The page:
They hate our freedoms

In the aftermath of the unspeakable incidents Sept. 11, 2001, in New York City and elsewhere, many people said the terrorists did what they did because they hate America’s freedoms.

In the aftermath of the horrific incident Saturday in Tucson, Ariz., it’s a bit disheartening to see the extent to which Americans hate America’s freedoms.

Rather than place the blame for the deaths of six people and the wounding of 12 others where it belongs — in the hands of a deranged individual — politicians and pundits have blamed instead the increasingly nasty tone of political discourse in this country, or the availability of guns.

In response to a madman’s actions, laws have been proposed that would further restrict free speech or gun sales. One bill would criminalize comments that could be conceived as threats against congressmen — one wonders what to do with the president’s remark “If they bring a knife to a fight, bring a gun.” Another lawmaker would re-establish the so-called “Fairness Doctrine” that neutered political speech on the radio and television airwaves for decades.

The problem, it seems, was not that Jared Loughner was left alone to grow sicker until he became homicidal. The problem was that people were saying too many bad things about left-wing politicians.

Once upon a time, a famous statement attributed to the French philosopher Voltaire summed up what I believe was the great American creed: I do not agree with what you have to say, but I will defend to the death your right to say it.

This was the nation where the Supreme Court ruled that anti-Semites have a right to march through a Jewish community, and we applauded the Constitution that protected even the nastiest and most offensive political speech.

Now, we have a college professor who changes the words of the American literary classic Huckleberry Finn, because a word then commonly used to describe African Americans is spread liberally through its text. Never mind that Mark Twain’s novel is a landmark triumph in the battle against racism. The professor disapproves of what Twain said and will raise not a finger to defend his right to say it.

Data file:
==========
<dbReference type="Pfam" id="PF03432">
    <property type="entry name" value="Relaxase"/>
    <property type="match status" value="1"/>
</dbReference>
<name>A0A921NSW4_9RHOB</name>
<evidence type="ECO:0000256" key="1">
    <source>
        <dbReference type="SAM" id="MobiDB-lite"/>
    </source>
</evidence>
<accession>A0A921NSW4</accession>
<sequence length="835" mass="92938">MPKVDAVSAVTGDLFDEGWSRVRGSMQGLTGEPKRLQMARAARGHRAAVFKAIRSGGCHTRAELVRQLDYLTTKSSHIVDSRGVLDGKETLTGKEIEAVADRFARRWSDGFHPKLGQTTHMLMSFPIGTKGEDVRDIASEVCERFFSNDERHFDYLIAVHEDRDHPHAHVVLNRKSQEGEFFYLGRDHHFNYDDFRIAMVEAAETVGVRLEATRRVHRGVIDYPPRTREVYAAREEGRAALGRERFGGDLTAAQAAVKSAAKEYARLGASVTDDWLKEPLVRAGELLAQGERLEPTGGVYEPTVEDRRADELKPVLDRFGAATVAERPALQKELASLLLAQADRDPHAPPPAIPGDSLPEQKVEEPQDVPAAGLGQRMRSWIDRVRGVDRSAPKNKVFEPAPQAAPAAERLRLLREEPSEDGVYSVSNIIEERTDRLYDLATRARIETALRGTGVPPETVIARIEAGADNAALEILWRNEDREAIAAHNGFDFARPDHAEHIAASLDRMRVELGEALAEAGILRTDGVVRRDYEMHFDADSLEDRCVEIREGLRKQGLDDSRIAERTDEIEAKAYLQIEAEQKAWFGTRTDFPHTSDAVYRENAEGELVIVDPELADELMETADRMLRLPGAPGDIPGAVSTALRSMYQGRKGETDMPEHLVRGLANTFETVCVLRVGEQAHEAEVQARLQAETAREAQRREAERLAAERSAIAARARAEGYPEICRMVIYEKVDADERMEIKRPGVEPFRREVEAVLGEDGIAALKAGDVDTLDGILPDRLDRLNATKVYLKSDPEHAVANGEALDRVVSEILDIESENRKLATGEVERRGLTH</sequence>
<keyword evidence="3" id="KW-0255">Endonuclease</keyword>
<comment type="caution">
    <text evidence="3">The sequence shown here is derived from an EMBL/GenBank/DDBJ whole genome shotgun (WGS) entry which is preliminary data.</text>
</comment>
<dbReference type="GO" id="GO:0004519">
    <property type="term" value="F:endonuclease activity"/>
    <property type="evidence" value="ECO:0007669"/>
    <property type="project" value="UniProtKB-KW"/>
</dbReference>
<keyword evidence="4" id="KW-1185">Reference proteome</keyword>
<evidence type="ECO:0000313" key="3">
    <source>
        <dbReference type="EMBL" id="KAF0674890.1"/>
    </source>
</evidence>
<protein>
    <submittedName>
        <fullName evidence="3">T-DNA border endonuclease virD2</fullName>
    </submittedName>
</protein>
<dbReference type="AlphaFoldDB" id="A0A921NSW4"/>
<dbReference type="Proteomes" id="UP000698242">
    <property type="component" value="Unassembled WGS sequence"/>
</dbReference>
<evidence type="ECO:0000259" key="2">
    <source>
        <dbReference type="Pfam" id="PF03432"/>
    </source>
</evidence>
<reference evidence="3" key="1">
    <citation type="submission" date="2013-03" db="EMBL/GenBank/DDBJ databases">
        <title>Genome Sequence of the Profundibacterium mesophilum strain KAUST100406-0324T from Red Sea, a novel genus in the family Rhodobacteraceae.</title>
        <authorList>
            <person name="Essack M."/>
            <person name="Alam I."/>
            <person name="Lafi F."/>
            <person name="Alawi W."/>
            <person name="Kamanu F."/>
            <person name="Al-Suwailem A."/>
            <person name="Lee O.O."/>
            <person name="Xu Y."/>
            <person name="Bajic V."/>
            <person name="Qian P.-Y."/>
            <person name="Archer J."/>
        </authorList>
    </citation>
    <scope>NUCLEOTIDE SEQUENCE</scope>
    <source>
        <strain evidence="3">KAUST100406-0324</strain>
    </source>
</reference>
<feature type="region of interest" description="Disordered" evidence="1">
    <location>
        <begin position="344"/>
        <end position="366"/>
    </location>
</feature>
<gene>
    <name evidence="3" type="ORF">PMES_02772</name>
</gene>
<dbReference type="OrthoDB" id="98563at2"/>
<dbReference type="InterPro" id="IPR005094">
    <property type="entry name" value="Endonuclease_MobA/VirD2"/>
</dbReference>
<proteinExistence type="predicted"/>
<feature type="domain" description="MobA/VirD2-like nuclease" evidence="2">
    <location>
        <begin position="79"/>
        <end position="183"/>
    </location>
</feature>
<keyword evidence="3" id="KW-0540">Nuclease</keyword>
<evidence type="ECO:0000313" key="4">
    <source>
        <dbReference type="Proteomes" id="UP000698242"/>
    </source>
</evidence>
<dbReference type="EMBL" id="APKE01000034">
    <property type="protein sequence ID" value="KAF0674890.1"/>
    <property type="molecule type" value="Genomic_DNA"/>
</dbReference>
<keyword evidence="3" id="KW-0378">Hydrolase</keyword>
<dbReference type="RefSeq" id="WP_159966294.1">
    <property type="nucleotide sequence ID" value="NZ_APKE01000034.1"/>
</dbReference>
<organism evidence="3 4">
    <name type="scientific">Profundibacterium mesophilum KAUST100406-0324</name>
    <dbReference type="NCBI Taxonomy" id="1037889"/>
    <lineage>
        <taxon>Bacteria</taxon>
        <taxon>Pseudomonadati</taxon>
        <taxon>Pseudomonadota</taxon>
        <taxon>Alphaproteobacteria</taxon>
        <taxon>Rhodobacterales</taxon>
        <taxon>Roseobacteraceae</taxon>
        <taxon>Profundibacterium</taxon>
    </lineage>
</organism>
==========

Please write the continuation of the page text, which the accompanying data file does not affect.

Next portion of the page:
Now, there are those who, faced with statements they disapprove, advocate that the speaker be silenced.

And of course, now, the opponents of the Second Amendment have polished off their favorite bills designed to confiscate weapons not just from the deranged, but from all citizens.

Two centuries, a score and 15 years ago, a new nation was formed, conceived in liberty and dedicated to the notion that we are created equal with certain, inherent rights, including the right to life, liberty and the pursuit of happiness.

In the Bill of Rights, these rights were spelled out in more specific detail, with the government of our “more perfect union” prohibited from regulating freedom of religion, freedom of speech, freedom of the press, the right to peaceably assemble, the right to bear arms, freedom from unreasonable search and seizure, and many more rights and freedoms — inherent rights we hold from the moment of our birth, not because a benevolent monarch or other political entity bestowed them upon us.

Some of the statements heard in the public arena today are hateful and offensive — “Save Mother Earth, kill Bush,” for example, or derogatory remarks based on President Obama’s skin color.

But even more hateful and offensive is the notion that the right to speak freely should be taken away.

Even more hateful and offensive is the notion that because a lunatic abused the right to bear arms, everyone’s right to bear arms must be infringed.

Even more hateful and offensive is that because people have committed crimes against humanity, then all of humanity must be subject to unreasonable searches and seizures, at risk of being held without charge or speedy trial, and otherwise treated in violation of the founding laws of this once proud nation.

Those who would tread on those founding laws aim to silence those who believe those laws still have relevance 235 years later, and they will use any means necessary to achieve that aim — even if it requires using the actions of a lone madman as an excuse to intimidate and even enslave millions. But we who still believe in freedom will not be silent, not while those who hate our freedoms are shouting so loudly.

The essential difference is this: I could not disagree more thoroughly with those who shout such hateful and offensive ideas, but I will defend to the death their right to shout them. Sadly, 235 years after America declared its independence, many would deny their political adversaries even the right to whisper.

UPDATE AT 3:14 P.M. 1-12-2011: OK, that’s enough of being disheartened. I now switch away from worrying about how some people hate our freedom and back to loving our freedom. I now switch away from being afraid our freedoms are in jeopardy and back to refusing to be afraid. I apologize for my lapse.


Thoughts on the opening of the 112th Congress

The new governor of Wisconsin raised some eyebrows the other day with something noncontroversial that he said during his inauguration speech.

Gov. Scott Walker said, among other things, “Our rights as free people are given by our creator, not the government. Among these rights is the right to nurture our freedom and vitality through limited government.”